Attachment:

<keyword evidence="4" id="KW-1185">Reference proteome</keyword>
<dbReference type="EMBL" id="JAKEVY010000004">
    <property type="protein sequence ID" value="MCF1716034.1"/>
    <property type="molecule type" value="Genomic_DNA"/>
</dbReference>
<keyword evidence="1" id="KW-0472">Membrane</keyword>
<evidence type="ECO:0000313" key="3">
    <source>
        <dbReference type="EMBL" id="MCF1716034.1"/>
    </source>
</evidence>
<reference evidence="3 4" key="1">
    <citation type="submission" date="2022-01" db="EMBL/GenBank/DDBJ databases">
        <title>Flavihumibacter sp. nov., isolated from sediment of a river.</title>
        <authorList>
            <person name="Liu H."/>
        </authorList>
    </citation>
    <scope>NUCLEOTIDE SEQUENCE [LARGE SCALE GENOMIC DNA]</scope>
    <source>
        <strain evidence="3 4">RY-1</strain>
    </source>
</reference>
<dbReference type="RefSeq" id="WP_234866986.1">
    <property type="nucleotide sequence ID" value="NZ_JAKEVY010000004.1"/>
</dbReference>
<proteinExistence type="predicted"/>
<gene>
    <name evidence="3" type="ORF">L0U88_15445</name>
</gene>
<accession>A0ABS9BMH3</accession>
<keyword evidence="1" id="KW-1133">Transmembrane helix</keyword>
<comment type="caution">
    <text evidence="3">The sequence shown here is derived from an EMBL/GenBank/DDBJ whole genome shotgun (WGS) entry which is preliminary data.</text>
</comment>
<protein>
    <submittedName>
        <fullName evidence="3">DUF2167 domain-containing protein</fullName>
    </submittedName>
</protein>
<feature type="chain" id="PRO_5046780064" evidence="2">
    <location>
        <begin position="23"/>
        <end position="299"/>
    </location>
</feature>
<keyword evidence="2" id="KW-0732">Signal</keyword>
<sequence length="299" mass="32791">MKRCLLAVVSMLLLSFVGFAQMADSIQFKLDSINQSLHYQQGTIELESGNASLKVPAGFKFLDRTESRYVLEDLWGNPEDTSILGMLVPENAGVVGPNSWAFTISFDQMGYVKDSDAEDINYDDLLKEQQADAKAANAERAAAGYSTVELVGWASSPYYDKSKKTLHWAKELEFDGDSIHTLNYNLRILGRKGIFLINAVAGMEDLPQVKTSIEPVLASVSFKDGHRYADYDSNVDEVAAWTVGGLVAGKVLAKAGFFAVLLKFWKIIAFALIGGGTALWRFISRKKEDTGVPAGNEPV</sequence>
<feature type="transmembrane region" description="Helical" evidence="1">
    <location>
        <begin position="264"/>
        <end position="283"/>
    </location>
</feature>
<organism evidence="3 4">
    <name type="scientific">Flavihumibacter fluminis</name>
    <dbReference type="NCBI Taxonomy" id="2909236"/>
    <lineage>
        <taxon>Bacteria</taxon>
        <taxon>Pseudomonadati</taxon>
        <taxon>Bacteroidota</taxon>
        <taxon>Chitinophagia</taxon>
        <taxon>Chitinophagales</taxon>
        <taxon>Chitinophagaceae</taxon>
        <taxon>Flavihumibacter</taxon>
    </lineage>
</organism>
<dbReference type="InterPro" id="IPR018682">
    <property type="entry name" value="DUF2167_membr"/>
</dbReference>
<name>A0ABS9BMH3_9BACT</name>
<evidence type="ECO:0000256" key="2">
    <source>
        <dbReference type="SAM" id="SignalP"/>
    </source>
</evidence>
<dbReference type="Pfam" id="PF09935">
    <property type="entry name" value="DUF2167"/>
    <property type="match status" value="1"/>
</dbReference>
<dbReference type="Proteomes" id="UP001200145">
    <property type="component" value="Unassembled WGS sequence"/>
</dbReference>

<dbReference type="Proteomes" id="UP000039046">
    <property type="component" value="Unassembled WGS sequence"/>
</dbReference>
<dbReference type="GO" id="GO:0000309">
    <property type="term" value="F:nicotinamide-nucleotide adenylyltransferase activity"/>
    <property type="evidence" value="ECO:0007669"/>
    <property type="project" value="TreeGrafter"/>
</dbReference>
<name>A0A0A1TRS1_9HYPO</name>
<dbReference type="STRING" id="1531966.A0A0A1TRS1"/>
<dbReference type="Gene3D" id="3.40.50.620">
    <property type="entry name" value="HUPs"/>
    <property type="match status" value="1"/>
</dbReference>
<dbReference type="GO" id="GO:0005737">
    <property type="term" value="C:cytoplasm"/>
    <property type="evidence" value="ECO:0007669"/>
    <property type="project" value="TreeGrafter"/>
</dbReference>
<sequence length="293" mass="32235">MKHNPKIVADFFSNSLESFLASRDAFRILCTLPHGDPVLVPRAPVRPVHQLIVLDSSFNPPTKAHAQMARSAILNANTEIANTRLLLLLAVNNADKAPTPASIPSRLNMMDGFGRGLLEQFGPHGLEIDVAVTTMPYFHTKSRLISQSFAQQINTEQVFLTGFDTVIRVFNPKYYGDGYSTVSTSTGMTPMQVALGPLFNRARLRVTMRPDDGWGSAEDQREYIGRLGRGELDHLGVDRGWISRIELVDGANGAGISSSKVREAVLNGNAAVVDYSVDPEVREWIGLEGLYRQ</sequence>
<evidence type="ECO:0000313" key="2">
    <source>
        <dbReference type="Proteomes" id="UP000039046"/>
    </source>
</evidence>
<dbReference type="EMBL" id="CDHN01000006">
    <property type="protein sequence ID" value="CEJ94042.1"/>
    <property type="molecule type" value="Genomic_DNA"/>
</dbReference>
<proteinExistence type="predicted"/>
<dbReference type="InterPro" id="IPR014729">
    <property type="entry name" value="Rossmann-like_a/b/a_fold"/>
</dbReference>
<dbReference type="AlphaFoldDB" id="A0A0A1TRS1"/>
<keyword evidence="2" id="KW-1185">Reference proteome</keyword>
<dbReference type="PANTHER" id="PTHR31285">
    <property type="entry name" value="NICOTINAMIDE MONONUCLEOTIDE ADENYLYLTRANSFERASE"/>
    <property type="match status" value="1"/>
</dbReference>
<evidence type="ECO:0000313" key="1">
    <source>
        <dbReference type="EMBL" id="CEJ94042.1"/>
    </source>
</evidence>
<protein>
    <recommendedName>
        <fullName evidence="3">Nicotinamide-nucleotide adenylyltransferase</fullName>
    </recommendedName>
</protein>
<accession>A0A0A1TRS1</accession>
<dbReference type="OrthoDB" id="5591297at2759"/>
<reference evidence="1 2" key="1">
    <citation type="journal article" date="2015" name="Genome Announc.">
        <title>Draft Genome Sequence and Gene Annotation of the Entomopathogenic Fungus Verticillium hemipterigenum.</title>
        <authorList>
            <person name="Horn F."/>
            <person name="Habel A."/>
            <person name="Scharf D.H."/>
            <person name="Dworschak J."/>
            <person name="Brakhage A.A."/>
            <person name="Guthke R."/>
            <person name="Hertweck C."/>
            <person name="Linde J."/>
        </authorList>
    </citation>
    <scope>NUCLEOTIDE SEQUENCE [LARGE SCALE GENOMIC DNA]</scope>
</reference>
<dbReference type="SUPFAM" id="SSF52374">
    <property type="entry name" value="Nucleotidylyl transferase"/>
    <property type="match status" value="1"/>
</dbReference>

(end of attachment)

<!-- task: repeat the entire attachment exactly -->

<keyword evidence="4" id="KW-1185">Reference proteome</keyword>
<dbReference type="EMBL" id="JAKEVY010000004">
    <property type="protein sequence ID" value="MCF1716034.1"/>
    <property type="molecule type" value="Genomic_DNA"/>
</dbReference>
<keyword evidence="1" id="KW-0472">Membrane</keyword>
<evidence type="ECO:0000313" key="3">
    <source>
        <dbReference type="EMBL" id="MCF1716034.1"/>
    </source>
</evidence>
<reference evidence="3 4" key="1">
    <citation type="submission" date="2022-01" db="EMBL/GenBank/DDBJ databases">
        <title>Flavihumibacter sp. nov., isolated from sediment of a river.</title>
        <authorList>
            <person name="Liu H."/>
        </authorList>
    </citation>
    <scope>NUCLEOTIDE SEQUENCE [LARGE SCALE GENOMIC DNA]</scope>
    <source>
        <strain evidence="3 4">RY-1</strain>
    </source>
</reference>
<dbReference type="RefSeq" id="WP_234866986.1">
    <property type="nucleotide sequence ID" value="NZ_JAKEVY010000004.1"/>
</dbReference>
<proteinExistence type="predicted"/>
<gene>
    <name evidence="3" type="ORF">L0U88_15445</name>
</gene>
<accession>A0ABS9BMH3</accession>
<keyword evidence="1" id="KW-1133">Transmembrane helix</keyword>
<comment type="caution">
    <text evidence="3">The sequence shown here is derived from an EMBL/GenBank/DDBJ whole genome shotgun (WGS) entry which is preliminary data.</text>
</comment>
<protein>
    <submittedName>
        <fullName evidence="3">DUF2167 domain-containing protein</fullName>
    </submittedName>
</protein>
<feature type="chain" id="PRO_5046780064" evidence="2">
    <location>
        <begin position="23"/>
        <end position="299"/>
    </location>
</feature>
<keyword evidence="2" id="KW-0732">Signal</keyword>
<sequence length="299" mass="32791">MKRCLLAVVSMLLLSFVGFAQMADSIQFKLDSINQSLHYQQGTIELESGNASLKVPAGFKFLDRTESRYVLEDLWGNPEDTSILGMLVPENAGVVGPNSWAFTISFDQMGYVKDSDAEDINYDDLLKEQQADAKAANAERAAAGYSTVELVGWASSPYYDKSKKTLHWAKELEFDGDSIHTLNYNLRILGRKGIFLINAVAGMEDLPQVKTSIEPVLASVSFKDGHRYADYDSNVDEVAAWTVGGLVAGKVLAKAGFFAVLLKFWKIIAFALIGGGTALWRFISRKKEDTGVPAGNEPV</sequence>
<feature type="transmembrane region" description="Helical" evidence="1">
    <location>
        <begin position="264"/>
        <end position="283"/>
    </location>
</feature>
<organism evidence="3 4">
    <name type="scientific">Flavihumibacter fluminis</name>
    <dbReference type="NCBI Taxonomy" id="2909236"/>
    <lineage>
        <taxon>Bacteria</taxon>
        <taxon>Pseudomonadati</taxon>
        <taxon>Bacteroidota</taxon>
        <taxon>Chitinophagia</taxon>
        <taxon>Chitinophagales</taxon>
        <taxon>Chitinophagaceae</taxon>
        <taxon>Flavihumibacter</taxon>
    </lineage>
</organism>
<dbReference type="InterPro" id="IPR018682">
    <property type="entry name" value="DUF2167_membr"/>
</dbReference>
<name>A0ABS9BMH3_9BACT</name>
<evidence type="ECO:0000256" key="2">
    <source>
        <dbReference type="SAM" id="SignalP"/>
    </source>
</evidence>
<dbReference type="Pfam" id="PF09935">
    <property type="entry name" value="DUF2167"/>
    <property type="match status" value="1"/>
</dbReference>
<dbReference type="Proteomes" id="UP001200145">
    <property type="component" value="Unassembled WGS sequence"/>
</dbReference>

<dbReference type="Proteomes" id="UP000039046">
    <property type="component" value="Unassembled WGS sequence"/>
</dbReference>
<dbReference type="GO" id="GO:0000309">
    <property type="term" value="F:nicotinamide-nucleotide adenylyltransferase activity"/>
    <property type="evidence" value="ECO:0007669"/>
    <property type="project" value="TreeGrafter"/>
</dbReference>
<name>A0A0A1TRS1_9HYPO</name>
<dbReference type="STRING" id="1531966.A0A0A1TRS1"/>
<dbReference type="Gene3D" id="3.40.50.620">
    <property type="entry name" value="HUPs"/>
    <property type="match status" value="1"/>
</dbReference>
<dbReference type="GO" id="GO:0005737">
    <property type="term" value="C:cytoplasm"/>
    <property type="evidence" value="ECO:0007669"/>
    <property type="project" value="TreeGrafter"/>
</dbReference>
<sequence length="293" mass="32235">MKHNPKIVADFFSNSLESFLASRDAFRILCTLPHGDPVLVPRAPVRPVHQLIVLDSSFNPPTKAHAQMARSAILNANTEIANTRLLLLLAVNNADKAPTPASIPSRLNMMDGFGRGLLEQFGPHGLEIDVAVTTMPYFHTKSRLISQSFAQQINTEQVFLTGFDTVIRVFNPKYYGDGYSTVSTSTGMTPMQVALGPLFNRARLRVTMRPDDGWGSAEDQREYIGRLGRGELDHLGVDRGWISRIELVDGANGAGISSSKVREAVLNGNAAVVDYSVDPEVREWIGLEGLYRQ</sequence>
<evidence type="ECO:0000313" key="2">
    <source>
        <dbReference type="Proteomes" id="UP000039046"/>
    </source>
</evidence>
<dbReference type="EMBL" id="CDHN01000006">
    <property type="protein sequence ID" value="CEJ94042.1"/>
    <property type="molecule type" value="Genomic_DNA"/>
</dbReference>
<proteinExistence type="predicted"/>
<dbReference type="InterPro" id="IPR014729">
    <property type="entry name" value="Rossmann-like_a/b/a_fold"/>
</dbReference>
<dbReference type="AlphaFoldDB" id="A0A0A1TRS1"/>
<keyword evidence="2" id="KW-1185">Reference proteome</keyword>
<dbReference type="PANTHER" id="PTHR31285">
    <property type="entry name" value="NICOTINAMIDE MONONUCLEOTIDE ADENYLYLTRANSFERASE"/>
    <property type="match status" value="1"/>
</dbReference>
<evidence type="ECO:0000313" key="1">
    <source>
        <dbReference type="EMBL" id="CEJ94042.1"/>
    </source>
</evidence>
<protein>
    <recommendedName>
        <fullName evidence="3">Nicotinamide-nucleotide adenylyltransferase</fullName>
    </recommendedName>
</protein>
<accession>A0A0A1TRS1</accession>
<dbReference type="OrthoDB" id="5591297at2759"/>
<reference evidence="1 2" key="1">
    <citation type="journal article" date="2015" name="Genome Announc.">
        <title>Draft Genome Sequence and Gene Annotation of the Entomopathogenic Fungus Verticillium hemipterigenum.</title>
        <authorList>
            <person name="Horn F."/>
            <person name="Habel A."/>
            <person name="Scharf D.H."/>
            <person name="Dworschak J."/>
            <person name="Brakhage A.A."/>
            <person name="Guthke R."/>
            <person name="Hertweck C."/>
            <person name="Linde J."/>
        </authorList>
    </citation>
    <scope>NUCLEOTIDE SEQUENCE [LARGE SCALE GENOMIC DNA]</scope>
</reference>
<dbReference type="SUPFAM" id="SSF52374">
    <property type="entry name" value="Nucleotidylyl transferase"/>
    <property type="match status" value="1"/>
</dbReference>